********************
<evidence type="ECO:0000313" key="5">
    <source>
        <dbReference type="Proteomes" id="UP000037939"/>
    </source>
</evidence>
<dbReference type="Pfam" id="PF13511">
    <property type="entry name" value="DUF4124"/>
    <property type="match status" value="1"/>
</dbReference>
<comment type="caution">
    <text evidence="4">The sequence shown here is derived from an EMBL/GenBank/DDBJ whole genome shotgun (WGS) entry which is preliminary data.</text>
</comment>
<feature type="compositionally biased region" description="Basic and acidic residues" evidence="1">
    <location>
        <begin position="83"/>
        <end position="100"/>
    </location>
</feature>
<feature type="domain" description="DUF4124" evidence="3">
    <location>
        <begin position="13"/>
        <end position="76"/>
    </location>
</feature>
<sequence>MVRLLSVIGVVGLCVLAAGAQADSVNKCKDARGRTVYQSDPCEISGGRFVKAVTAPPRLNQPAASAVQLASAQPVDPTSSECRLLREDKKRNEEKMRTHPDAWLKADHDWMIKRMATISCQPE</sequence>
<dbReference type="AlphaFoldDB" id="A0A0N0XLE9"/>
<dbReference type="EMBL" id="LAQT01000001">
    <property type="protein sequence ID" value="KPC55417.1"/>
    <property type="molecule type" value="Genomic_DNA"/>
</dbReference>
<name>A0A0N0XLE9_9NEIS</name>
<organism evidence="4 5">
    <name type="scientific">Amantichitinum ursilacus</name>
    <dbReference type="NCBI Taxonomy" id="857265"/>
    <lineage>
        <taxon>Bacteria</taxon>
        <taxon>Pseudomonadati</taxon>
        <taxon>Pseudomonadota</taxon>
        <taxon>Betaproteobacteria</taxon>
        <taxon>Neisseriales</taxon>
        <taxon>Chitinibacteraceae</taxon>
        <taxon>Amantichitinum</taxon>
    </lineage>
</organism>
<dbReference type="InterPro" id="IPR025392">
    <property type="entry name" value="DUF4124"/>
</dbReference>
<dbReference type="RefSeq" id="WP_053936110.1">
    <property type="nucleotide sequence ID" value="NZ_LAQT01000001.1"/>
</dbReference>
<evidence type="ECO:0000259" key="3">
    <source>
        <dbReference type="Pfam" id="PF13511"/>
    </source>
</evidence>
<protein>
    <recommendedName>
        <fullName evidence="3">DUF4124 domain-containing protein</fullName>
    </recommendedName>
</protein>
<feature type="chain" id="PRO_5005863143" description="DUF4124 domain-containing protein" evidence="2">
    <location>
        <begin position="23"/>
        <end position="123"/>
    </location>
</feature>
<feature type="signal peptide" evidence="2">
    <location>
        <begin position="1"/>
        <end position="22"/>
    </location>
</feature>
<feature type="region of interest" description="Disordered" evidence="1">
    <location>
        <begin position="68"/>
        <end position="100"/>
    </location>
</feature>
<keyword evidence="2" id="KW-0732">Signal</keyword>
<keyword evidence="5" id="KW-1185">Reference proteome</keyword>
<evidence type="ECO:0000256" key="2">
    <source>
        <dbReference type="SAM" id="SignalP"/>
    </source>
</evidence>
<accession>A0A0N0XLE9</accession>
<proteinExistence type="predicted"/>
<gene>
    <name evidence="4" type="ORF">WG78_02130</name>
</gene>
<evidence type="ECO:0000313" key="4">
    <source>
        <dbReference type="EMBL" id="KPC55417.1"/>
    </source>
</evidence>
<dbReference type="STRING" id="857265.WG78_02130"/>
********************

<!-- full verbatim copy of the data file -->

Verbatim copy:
<evidence type="ECO:0000313" key="5">
    <source>
        <dbReference type="Proteomes" id="UP000037939"/>
    </source>
</evidence>
<dbReference type="Pfam" id="PF13511">
    <property type="entry name" value="DUF4124"/>
    <property type="match status" value="1"/>
</dbReference>
<comment type="caution">
    <text evidence="4">The sequence shown here is derived from an EMBL/GenBank/DDBJ whole genome shotgun (WGS) entry which is preliminary data.</text>
</comment>
<feature type="compositionally biased region" description="Basic and acidic residues" evidence="1">
    <location>
        <begin position="83"/>
        <end position="100"/>
    </location>
</feature>
<feature type="domain" description="DUF4124" evidence="3">
    <location>
        <begin position="13"/>
        <end position="76"/>
    </location>
</feature>
<sequence>MVRLLSVIGVVGLCVLAAGAQADSVNKCKDARGRTVYQSDPCEISGGRFVKAVTAPPRLNQPAASAVQLASAQPVDPTSSECRLLREDKKRNEEKMRTHPDAWLKADHDWMIKRMATISCQPE</sequence>
<dbReference type="AlphaFoldDB" id="A0A0N0XLE9"/>
<dbReference type="EMBL" id="LAQT01000001">
    <property type="protein sequence ID" value="KPC55417.1"/>
    <property type="molecule type" value="Genomic_DNA"/>
</dbReference>
<name>A0A0N0XLE9_9NEIS</name>
<organism evidence="4 5">
    <name type="scientific">Amantichitinum ursilacus</name>
    <dbReference type="NCBI Taxonomy" id="857265"/>
    <lineage>
        <taxon>Bacteria</taxon>
        <taxon>Pseudomonadati</taxon>
        <taxon>Pseudomonadota</taxon>
        <taxon>Betaproteobacteria</taxon>
        <taxon>Neisseriales</taxon>
        <taxon>Chitinibacteraceae</taxon>
        <taxon>Amantichitinum</taxon>
    </lineage>
</organism>
<dbReference type="InterPro" id="IPR025392">
    <property type="entry name" value="DUF4124"/>
</dbReference>
<dbReference type="RefSeq" id="WP_053936110.1">
    <property type="nucleotide sequence ID" value="NZ_LAQT01000001.1"/>
</dbReference>
<evidence type="ECO:0000259" key="3">
    <source>
        <dbReference type="Pfam" id="PF13511"/>
    </source>
</evidence>
<protein>
    <recommendedName>
        <fullName evidence="3">DUF4124 domain-containing protein</fullName>
    </recommendedName>
</protein>
<feature type="chain" id="PRO_5005863143" description="DUF4124 domain-containing protein" evidence="2">
    <location>
        <begin position="23"/>
        <end position="123"/>
    </location>
</feature>
<feature type="signal peptide" evidence="2">
    <location>
        <begin position="1"/>
        <end position="22"/>
    </location>
</feature>
<feature type="region of interest" description="Disordered" evidence="1">
    <location>
        <begin position="68"/>
        <end position="100"/>
    </location>
</feature>
<keyword evidence="2" id="KW-0732">Signal</keyword>
<keyword evidence="5" id="KW-1185">Reference proteome</keyword>
<evidence type="ECO:0000256" key="2">
    <source>
        <dbReference type="SAM" id="SignalP"/>
    </source>
</evidence>
<accession>A0A0N0XLE9</accession>
<proteinExistence type="predicted"/>
<gene>
    <name evidence="4" type="ORF">WG78_02130</name>
</gene>
<evidence type="ECO:0000313" key="4">
    <source>
        <dbReference type="EMBL" id="KPC55417.1"/>
    </source>
</evidence>
<dbReference type="STRING" id="857265.WG78_02130"/>